Having said that, however, I wouldn’t be happy if my book failed to exude a certain European fragrance, very Italian, very Roman. And I would be destroyed if no one perceived the particular accent I tried to impress on my prose. I believe that we Europeans, in this particular historic period, should concentrate above all on our decadence. This is what I tried to do in my novel. This is what I would like to achieve in the next, on a magnificent scale.

J.C: Daniel Sonnino is a hyper-sexualized, foot-fetishistic youth. Bepy Sonnino, Daniel’s grandfather, is a voracious womanizer. Why is erotic obsession such a modern Jewish theme?

A.P: I don’t think that unbridled and slightly neurotic passion for sex is an eminently Jewish trait. I think it is “problem number one” for the whole human race. It is what, together with money, gives rise to the greatest frustration, and to the greatest joy. This type of pan-sexualism stems from the ideas of the hyper-Jewish Sigmund Freud, but I don’t believe that Freud, when conceiving them, had only Jews in mind. I should add that when comparing the many proscriptions imposed by Judaism with Catholic prohibitions, sex does not occupy a particularly relevant place. Jews are not traditionally anti-sex, like Catholics. I’ve got the impression that Daniel mixes a certain lack of sexual prejudice, characteristically Jewish, with a sense of guilt that is typically Catholic.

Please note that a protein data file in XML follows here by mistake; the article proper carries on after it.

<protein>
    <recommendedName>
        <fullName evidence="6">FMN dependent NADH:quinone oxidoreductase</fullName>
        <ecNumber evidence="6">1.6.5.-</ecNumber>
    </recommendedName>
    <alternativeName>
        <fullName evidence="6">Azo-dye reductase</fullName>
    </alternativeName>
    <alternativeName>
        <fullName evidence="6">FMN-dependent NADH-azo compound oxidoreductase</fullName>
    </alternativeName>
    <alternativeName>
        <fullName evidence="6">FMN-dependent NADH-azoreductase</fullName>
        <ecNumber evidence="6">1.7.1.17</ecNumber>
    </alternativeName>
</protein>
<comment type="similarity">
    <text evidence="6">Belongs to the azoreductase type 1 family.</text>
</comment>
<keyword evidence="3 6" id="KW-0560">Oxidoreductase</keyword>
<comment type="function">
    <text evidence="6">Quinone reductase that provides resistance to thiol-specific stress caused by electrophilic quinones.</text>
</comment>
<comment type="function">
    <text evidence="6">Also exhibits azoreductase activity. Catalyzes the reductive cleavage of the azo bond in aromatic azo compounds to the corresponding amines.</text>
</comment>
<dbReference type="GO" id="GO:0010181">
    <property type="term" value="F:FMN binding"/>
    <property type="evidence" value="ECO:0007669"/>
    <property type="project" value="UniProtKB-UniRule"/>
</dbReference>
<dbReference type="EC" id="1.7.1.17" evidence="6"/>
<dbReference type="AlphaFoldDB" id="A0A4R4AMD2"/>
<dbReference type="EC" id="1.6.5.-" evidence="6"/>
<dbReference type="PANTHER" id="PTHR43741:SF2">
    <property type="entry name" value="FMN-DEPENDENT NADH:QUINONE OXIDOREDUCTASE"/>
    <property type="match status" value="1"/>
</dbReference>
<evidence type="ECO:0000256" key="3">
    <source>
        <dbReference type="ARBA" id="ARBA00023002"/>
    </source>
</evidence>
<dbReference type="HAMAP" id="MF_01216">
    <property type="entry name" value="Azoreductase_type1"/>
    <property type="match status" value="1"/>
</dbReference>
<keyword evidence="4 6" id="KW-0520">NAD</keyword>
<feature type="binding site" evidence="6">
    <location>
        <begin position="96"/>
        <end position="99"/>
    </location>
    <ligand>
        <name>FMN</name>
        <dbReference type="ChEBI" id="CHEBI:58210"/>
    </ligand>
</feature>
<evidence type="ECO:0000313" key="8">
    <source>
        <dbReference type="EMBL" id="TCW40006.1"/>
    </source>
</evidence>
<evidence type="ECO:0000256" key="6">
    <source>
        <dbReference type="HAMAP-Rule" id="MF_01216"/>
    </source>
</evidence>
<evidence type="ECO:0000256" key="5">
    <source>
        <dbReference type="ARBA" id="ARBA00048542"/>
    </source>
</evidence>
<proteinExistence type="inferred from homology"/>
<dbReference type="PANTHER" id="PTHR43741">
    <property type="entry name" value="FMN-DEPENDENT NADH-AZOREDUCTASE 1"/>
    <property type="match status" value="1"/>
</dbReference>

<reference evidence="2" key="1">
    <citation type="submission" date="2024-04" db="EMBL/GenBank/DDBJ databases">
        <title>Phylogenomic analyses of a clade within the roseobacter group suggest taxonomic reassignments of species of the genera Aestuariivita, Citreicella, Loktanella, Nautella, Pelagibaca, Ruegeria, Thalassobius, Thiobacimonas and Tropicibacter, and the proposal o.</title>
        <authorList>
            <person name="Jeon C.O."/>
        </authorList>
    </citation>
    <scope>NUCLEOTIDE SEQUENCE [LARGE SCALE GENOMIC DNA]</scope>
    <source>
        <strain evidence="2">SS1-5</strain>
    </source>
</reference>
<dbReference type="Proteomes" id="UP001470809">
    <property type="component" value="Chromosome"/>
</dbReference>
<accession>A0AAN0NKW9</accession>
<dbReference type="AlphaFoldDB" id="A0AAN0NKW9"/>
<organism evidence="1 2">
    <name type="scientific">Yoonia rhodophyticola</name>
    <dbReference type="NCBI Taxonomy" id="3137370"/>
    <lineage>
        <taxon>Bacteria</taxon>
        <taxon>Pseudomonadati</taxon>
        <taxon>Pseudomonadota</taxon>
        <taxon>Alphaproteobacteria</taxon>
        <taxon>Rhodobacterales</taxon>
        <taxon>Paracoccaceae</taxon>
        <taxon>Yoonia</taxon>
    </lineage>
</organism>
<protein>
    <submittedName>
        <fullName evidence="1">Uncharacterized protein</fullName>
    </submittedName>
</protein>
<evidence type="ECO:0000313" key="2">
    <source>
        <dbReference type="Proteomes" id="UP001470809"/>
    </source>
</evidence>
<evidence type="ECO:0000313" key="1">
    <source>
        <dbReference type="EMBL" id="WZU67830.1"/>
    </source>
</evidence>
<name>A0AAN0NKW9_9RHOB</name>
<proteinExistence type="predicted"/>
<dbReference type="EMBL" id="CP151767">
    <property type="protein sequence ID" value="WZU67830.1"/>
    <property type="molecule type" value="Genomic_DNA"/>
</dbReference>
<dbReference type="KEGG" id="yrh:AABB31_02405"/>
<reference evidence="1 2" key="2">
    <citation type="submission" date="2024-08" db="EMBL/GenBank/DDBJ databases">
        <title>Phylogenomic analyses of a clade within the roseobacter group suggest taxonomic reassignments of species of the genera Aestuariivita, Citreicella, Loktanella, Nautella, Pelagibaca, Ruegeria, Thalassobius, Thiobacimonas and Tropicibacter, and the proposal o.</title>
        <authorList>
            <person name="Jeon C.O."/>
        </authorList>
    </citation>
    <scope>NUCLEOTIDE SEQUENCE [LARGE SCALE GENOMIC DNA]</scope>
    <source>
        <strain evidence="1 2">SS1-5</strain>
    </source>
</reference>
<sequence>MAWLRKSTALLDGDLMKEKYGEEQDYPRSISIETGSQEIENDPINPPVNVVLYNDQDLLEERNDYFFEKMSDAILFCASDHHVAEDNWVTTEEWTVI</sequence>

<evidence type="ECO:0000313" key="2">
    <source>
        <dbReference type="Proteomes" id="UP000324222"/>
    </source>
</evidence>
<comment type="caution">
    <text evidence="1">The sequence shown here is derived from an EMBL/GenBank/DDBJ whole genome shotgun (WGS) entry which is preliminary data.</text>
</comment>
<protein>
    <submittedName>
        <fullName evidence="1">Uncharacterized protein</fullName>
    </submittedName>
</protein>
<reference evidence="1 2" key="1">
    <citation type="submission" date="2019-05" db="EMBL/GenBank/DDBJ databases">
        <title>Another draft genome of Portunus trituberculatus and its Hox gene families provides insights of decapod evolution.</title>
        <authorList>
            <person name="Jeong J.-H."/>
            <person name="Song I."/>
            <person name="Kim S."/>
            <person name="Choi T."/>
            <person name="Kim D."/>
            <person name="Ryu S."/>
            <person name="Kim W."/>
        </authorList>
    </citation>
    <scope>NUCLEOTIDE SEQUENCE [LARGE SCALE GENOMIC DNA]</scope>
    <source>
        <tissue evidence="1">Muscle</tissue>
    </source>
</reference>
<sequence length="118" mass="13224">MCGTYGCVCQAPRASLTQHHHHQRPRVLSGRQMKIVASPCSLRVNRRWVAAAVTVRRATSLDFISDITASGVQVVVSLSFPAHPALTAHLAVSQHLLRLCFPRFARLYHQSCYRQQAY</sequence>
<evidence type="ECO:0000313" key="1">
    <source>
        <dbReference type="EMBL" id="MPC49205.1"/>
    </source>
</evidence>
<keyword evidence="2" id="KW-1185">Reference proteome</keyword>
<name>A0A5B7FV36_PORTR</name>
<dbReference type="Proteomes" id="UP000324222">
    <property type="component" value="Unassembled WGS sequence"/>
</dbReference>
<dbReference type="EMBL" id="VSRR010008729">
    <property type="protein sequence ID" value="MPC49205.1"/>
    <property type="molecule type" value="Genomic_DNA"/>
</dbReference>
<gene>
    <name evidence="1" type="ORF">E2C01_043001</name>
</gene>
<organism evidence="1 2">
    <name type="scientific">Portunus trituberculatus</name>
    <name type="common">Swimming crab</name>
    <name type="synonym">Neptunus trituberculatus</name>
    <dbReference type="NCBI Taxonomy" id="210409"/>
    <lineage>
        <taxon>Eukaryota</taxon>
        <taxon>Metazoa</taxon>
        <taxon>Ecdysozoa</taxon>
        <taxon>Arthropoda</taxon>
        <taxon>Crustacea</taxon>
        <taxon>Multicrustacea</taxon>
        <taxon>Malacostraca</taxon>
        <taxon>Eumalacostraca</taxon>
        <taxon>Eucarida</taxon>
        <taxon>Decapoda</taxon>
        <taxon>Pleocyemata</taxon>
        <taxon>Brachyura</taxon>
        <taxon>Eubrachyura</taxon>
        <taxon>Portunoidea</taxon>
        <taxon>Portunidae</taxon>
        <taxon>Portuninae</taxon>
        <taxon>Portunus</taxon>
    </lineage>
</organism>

J.C.: Taking a page, and so a peccadillo, from your Daniel Sonnino, have you yourself ever stolen a woman’s stockings? And, if so, was there anything particularly Jewish about the theft?

A.P: No comment… Oh, come on now. Better give an honest answer: Yes, I think I have. But I haven’t done it for a long time. And I regret it.